World Bank Governor
Finance Minister Magdalena Andersson represents Sweden on the World Bank Board of Governors, the Bank’s senior decision-making body. The governors, usually ministers of finance or development, meet twice a year. They have the power to admit and suspend members of the World Bank Group, increase or decrease the authorized capital stock, determine the distribution of the net income of the Bank, and decide on the World Bank Group’s overall strategic direction. Isabella Lövin, Sweden’s minister for international development cooperation, serves as alternate governor.
World Bank Executive Director
The governor delegates responsibility for overseeing the day-to-day business of Sweden’s interests at the Bank to the executive director (ED) for Sweden. EDs reside in Washington and normally meet twice a week to decide on borrowing and financial questions, projects, and policies that affect World Bank Group general operations. Sus Ulbæk (Denmark) is the ED representing Sweden and the Nordic-Baltic constituency on the 25-member World Bank Board of Executive Directors, and Martin Põder (Estonia) is the alternate executive director.
Sweden’s representation on the Boards of IBRD, IFC, IDA and MIGA is shared with Denmark, Estonia, Finland, Iceland, Latvia, Lithuania, and Norway,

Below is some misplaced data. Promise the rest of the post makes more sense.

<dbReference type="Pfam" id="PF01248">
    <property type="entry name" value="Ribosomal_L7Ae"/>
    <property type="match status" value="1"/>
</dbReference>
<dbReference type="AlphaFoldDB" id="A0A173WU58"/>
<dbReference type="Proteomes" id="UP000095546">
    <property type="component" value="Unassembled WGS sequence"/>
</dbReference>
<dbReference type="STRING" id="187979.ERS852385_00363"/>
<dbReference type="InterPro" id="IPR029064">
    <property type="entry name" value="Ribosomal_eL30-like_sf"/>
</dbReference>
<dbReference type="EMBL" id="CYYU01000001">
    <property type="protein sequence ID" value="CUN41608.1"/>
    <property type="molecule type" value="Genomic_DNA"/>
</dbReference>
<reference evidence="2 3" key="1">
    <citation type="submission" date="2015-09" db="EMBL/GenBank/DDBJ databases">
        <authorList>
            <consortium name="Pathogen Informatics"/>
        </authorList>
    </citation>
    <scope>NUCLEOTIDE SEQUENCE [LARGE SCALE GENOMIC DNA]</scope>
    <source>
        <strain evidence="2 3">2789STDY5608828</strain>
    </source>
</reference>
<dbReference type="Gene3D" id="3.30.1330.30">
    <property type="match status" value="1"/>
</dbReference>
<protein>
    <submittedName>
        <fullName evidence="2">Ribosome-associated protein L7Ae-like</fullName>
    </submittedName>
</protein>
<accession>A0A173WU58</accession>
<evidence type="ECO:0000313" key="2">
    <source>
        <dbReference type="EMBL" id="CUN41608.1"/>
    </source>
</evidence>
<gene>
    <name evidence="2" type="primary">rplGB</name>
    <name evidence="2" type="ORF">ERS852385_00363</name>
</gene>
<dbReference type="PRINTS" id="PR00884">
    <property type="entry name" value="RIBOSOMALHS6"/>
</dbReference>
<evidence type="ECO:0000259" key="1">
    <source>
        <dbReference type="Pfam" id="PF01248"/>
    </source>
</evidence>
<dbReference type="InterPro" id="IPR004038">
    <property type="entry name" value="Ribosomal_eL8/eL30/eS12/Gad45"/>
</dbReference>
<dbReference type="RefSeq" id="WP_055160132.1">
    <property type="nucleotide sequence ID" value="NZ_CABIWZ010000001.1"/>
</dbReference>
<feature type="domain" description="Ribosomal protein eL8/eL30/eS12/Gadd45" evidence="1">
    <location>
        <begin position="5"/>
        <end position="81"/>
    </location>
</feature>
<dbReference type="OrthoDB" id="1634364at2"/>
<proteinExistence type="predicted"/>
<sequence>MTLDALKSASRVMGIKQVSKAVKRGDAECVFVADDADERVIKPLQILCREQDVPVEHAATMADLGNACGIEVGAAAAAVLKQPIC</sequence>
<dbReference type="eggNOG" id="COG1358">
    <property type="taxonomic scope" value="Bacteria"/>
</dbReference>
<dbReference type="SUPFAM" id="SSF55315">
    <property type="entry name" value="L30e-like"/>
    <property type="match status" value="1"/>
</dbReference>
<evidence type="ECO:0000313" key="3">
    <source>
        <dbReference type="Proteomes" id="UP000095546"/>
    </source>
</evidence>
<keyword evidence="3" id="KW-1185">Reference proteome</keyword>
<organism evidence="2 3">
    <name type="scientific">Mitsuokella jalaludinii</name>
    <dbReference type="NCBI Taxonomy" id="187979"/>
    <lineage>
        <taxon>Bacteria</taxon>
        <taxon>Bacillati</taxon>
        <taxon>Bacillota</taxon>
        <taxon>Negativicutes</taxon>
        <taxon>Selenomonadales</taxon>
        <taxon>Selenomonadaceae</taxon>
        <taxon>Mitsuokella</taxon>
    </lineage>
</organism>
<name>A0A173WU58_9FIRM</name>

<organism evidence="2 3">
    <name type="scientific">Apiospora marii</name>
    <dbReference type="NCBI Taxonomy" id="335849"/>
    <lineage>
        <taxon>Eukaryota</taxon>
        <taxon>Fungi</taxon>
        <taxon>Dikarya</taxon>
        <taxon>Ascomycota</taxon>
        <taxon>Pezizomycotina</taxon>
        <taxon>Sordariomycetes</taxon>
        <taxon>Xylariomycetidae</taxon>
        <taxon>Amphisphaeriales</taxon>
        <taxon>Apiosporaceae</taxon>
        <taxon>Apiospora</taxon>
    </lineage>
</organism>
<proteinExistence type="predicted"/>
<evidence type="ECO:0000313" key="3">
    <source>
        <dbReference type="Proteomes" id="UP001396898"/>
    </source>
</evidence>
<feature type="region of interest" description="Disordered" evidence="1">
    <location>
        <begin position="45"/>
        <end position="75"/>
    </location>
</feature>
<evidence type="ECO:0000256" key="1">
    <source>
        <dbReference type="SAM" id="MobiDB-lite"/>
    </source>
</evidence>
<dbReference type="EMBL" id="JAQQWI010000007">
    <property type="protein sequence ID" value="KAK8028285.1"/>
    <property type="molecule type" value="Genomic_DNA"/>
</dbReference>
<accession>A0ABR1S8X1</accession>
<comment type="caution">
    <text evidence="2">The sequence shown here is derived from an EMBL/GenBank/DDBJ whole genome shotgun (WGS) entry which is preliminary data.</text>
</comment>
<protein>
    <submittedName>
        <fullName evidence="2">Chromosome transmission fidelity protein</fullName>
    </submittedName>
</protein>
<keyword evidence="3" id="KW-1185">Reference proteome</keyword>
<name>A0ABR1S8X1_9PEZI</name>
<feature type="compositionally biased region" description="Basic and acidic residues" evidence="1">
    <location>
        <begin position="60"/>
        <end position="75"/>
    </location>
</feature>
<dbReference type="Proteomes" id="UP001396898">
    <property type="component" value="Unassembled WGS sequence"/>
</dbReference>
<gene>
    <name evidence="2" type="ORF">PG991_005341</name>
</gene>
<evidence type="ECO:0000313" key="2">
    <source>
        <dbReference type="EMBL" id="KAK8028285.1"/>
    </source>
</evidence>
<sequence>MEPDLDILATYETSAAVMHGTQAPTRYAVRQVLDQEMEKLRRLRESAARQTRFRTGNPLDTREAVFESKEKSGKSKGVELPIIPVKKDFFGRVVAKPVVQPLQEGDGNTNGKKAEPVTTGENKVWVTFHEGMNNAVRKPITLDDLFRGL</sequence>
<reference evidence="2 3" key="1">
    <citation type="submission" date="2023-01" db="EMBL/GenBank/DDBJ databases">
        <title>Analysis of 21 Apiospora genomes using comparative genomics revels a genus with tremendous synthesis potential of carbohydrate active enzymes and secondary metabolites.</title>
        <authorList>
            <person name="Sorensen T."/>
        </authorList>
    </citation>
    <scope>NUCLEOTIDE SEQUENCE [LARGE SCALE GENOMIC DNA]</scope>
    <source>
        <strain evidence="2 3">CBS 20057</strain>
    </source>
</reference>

Shares and Voting Power
The World Bank Group has a weighted system of voting. All members of the Bank receive votes consisting of share votes (one vote for each share of the Bank's capital stock held by the member) plus basic votes (calculated so that the sum of all basic votes is equal to 5.55% of the sum of basic votes and share votes for all members). The voting power distribution differs from agency to agency within the World Bank Group.
Sweden holds 0.92% of shares in the International Bank for Reconstruction and Development, with 0.90% of the voting power. It has 1.95% of the voting power in the International Development Association, the World Bank’s fund for the poorest countries. It holds 1.12% of the shares and 1.09% of the voting power in the International Finance Corporation, the Bank’s private sector arm. And it has 1.04% of the shares and 0.95% of the voting power in the Multilateral Investment Guarantee Agency.
The executive director representing Sweden, Denmark, Estonia, Finland, Iceland, Latvia, Lithuania, and Norway has a 3.52% voting share on the IBRD board, a 3.58% share on the International Finance Corporation board, and 3.6 % share on the Multilateral Investment Guarantee Agency board, and a 5.35% voting share on the International Development Association board.
For the latest voting status, please visit the Voting Powers page.
For information on Sweden’s aid flows as a donor, please visit the Aid Flows Sweden page.
Last Updated: Feb 04, 2015